Migration is a hot issue for Morocco, with the country being both a destination for Sub-Saharan African migrants and a gateway to Europe.
Rabat – Moroccan expertise and good practice is under the spotlight at the 12th Global Forum on Migration and Development (GFMD) in the Ecuadorian capital, Quito.
The event started on Tuesday, January 22, and will last until Saturday, January 25, bringing together around 1,300 delegates from over 150 countries.
Morocco’s Minister Delegate for Moroccans Abroad, Nezha El Ouafi, and the Moroccan ambassador to Colombia and Ecuador, Farida Loudaya, are leading the Moroccan delegation, accompanied by several Moroccan academics and researchers in the field of migration.
The event is a flexible space where governments can discuss the multi-dimensional aspects, opportunities, and challenges related to migration, development, and the link between the two areas.
The five-day meeting aims to analyze sensitive issues, create consensus, pose innovative solutions, and share policy and practices between governments, civil society, the private sector, and the UN system.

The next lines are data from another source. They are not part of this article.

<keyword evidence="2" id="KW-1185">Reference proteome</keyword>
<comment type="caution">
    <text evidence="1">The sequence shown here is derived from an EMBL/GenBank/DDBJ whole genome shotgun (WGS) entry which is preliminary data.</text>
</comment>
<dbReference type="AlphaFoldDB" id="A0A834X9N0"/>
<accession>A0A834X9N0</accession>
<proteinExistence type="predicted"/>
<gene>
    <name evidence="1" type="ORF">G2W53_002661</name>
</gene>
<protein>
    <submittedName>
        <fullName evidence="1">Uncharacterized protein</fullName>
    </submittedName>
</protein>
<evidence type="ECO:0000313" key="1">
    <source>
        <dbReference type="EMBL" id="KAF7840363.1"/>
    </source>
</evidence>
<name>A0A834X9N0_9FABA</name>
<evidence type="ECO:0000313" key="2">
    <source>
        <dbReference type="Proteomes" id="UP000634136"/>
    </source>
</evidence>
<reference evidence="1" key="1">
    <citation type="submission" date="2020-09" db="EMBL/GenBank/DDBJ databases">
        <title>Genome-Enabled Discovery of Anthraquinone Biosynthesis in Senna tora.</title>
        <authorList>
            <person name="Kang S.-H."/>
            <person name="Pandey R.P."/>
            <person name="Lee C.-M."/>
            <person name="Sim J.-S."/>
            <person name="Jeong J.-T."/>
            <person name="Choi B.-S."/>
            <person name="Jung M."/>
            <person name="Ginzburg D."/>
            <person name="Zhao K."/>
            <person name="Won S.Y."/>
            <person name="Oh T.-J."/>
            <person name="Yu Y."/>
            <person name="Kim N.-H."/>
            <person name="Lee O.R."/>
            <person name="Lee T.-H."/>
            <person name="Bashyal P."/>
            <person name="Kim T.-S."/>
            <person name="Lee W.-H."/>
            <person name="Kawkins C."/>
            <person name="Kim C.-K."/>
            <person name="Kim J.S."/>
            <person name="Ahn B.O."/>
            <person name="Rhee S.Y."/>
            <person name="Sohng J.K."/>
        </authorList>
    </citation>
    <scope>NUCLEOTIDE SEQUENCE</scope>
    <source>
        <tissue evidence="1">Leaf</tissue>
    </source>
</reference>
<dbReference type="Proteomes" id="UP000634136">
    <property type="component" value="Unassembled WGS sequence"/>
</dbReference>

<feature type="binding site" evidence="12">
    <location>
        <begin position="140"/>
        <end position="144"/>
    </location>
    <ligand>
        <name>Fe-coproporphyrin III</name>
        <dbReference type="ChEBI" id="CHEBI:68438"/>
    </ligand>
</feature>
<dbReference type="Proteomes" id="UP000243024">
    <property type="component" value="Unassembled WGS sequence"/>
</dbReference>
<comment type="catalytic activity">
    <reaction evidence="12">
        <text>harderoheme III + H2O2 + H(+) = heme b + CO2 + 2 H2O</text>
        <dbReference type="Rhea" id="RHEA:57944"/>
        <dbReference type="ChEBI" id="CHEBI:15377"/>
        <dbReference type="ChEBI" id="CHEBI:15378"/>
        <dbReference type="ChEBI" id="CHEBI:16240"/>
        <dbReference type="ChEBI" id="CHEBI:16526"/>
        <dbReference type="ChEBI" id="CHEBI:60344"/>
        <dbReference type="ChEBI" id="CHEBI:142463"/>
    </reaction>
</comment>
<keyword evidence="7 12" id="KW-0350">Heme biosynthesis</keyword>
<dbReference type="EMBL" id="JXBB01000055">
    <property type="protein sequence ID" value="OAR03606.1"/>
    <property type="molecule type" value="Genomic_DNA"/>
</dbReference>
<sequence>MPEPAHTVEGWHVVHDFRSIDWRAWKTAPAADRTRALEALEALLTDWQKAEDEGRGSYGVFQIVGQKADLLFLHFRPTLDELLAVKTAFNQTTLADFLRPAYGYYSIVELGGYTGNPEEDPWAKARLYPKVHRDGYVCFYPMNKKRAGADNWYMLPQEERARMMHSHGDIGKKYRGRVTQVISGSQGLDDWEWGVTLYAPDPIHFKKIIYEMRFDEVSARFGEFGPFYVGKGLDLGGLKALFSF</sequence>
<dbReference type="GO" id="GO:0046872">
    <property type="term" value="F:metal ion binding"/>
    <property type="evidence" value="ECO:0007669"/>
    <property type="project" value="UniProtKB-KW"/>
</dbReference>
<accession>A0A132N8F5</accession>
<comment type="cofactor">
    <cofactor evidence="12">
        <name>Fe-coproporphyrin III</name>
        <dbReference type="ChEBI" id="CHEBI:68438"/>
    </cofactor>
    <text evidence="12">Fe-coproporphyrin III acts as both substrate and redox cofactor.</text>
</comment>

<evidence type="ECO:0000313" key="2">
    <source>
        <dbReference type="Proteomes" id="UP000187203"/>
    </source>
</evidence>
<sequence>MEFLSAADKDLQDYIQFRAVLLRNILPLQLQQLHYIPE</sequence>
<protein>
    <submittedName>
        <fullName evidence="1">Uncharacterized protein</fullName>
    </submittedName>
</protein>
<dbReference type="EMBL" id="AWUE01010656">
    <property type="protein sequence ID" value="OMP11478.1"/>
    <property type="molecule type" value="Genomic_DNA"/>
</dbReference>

This year’s event focuses on the central theme of “Sustainable approaches to human mobility: Upholding rights, strengthening state agency, and advancing development through partnerships and collective action.”
Created in 2007, the GFMD represents a state-led informal platform for global dialogue on migration. The meeting comes in the wake of a change in global policies about migration, with the signing of the Global Compact on Refugees (GCR) and the Global Compact on Migration (GCM) in December 2019.
Through the agreements, the UN High Commissioner for Refugees (UNHCR) aims to register biometrics of 10 million refugees in 75 countries by 2020.
The initiatives funded by the UNHCR will provide more than 15,000 jobs for refugees and around 125,000 hours per year of legal counseling.
Refugees and migrants in Morocco
Morocco signed the agreement with a pledge to contribute $300,000 (MAD 3 million) to the initiative.
“Through this financial contribution, Morocco aims to support the operations of refugees’ census and documentation,” El Ouafi, told the press at the Global Refugee Forum in Geneva, Switzerland.
Morocco hosts more than 7,700 refugees and asylum seekers, with around 55% of them coming from Syria.
In 2013, Morocco introduced a National Immigration and Asylum Policy (PNIA). The policy enables refugees to access essential services, such as education, health care, and employment.
UNHCR, in collaboration with Moroccan authorities and civil society, aims to financially support 2,000 vulnerable refugee families and help 500 refugees establish their own businesses in Morocco by 2020.
Morocco is also a destination for sub-Saharan African migrants, who either remain in the country or use it as a gateway to Europe.
A 2019 study revealed that around 700,000 sub-Saharan African migrants live in Morocco, with only 24,000 being regularized by the Moroccan government.